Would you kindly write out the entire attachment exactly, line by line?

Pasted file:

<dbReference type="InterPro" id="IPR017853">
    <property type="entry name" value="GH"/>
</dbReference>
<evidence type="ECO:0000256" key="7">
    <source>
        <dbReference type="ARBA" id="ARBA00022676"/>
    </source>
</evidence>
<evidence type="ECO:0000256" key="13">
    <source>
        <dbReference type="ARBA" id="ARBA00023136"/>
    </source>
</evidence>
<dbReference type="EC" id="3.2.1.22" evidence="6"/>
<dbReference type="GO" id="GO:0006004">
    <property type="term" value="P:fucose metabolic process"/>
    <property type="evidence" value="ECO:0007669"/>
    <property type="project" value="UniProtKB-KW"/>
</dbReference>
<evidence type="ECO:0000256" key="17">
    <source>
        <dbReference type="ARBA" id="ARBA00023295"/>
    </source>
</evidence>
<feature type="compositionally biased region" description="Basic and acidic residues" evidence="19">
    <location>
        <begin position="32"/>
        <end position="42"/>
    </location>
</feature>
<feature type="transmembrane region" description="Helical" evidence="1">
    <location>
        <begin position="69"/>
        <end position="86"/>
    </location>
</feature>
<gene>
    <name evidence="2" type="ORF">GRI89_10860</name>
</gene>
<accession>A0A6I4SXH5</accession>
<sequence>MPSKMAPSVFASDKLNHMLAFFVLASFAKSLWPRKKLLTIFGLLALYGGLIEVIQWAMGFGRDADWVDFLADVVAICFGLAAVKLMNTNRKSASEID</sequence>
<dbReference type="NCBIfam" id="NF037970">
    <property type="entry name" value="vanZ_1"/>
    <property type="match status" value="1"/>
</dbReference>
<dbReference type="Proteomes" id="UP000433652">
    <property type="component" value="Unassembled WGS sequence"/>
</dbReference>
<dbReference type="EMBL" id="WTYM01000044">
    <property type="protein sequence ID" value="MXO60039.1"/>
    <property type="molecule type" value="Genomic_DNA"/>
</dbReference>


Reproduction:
<dbReference type="InterPro" id="IPR017853">
    <property type="entry name" value="GH"/>
</dbReference>
<evidence type="ECO:0000256" key="7">
    <source>
        <dbReference type="ARBA" id="ARBA00022676"/>
    </source>
</evidence>
<evidence type="ECO:0000256" key="13">
    <source>
        <dbReference type="ARBA" id="ARBA00023136"/>
    </source>
</evidence>
<dbReference type="EC" id="3.2.1.22" evidence="6"/>
<dbReference type="GO" id="GO:0006004">
    <property type="term" value="P:fucose metabolic process"/>
    <property type="evidence" value="ECO:0007669"/>
    <property type="project" value="UniProtKB-KW"/>
</dbReference>
<evidence type="ECO:0000256" key="17">
    <source>
        <dbReference type="ARBA" id="ARBA00023295"/>
    </source>
</evidence>
<feature type="compositionally biased region" description="Basic and acidic residues" evidence="19">
    <location>
        <begin position="32"/>
        <end position="42"/>
    </location>
</feature>
<feature type="transmembrane region" description="Helical" evidence="1">
    <location>
        <begin position="69"/>
        <end position="86"/>
    </location>
</feature>
<gene>
    <name evidence="2" type="ORF">GRI89_10860</name>
</gene>
<accession>A0A6I4SXH5</accession>
<sequence>MPSKMAPSVFASDKLNHMLAFFVLASFAKSLWPRKKLLTIFGLLALYGGLIEVIQWAMGFGRDADWVDFLADVVAICFGLAAVKLMNTNRKSASEID</sequence>
<dbReference type="NCBIfam" id="NF037970">
    <property type="entry name" value="vanZ_1"/>
    <property type="match status" value="1"/>
</dbReference>
<dbReference type="Proteomes" id="UP000433652">
    <property type="component" value="Unassembled WGS sequence"/>
</dbReference>
<dbReference type="EMBL" id="WTYM01000044">
    <property type="protein sequence ID" value="MXO60039.1"/>
    <property type="molecule type" value="Genomic_DNA"/>
</dbReference>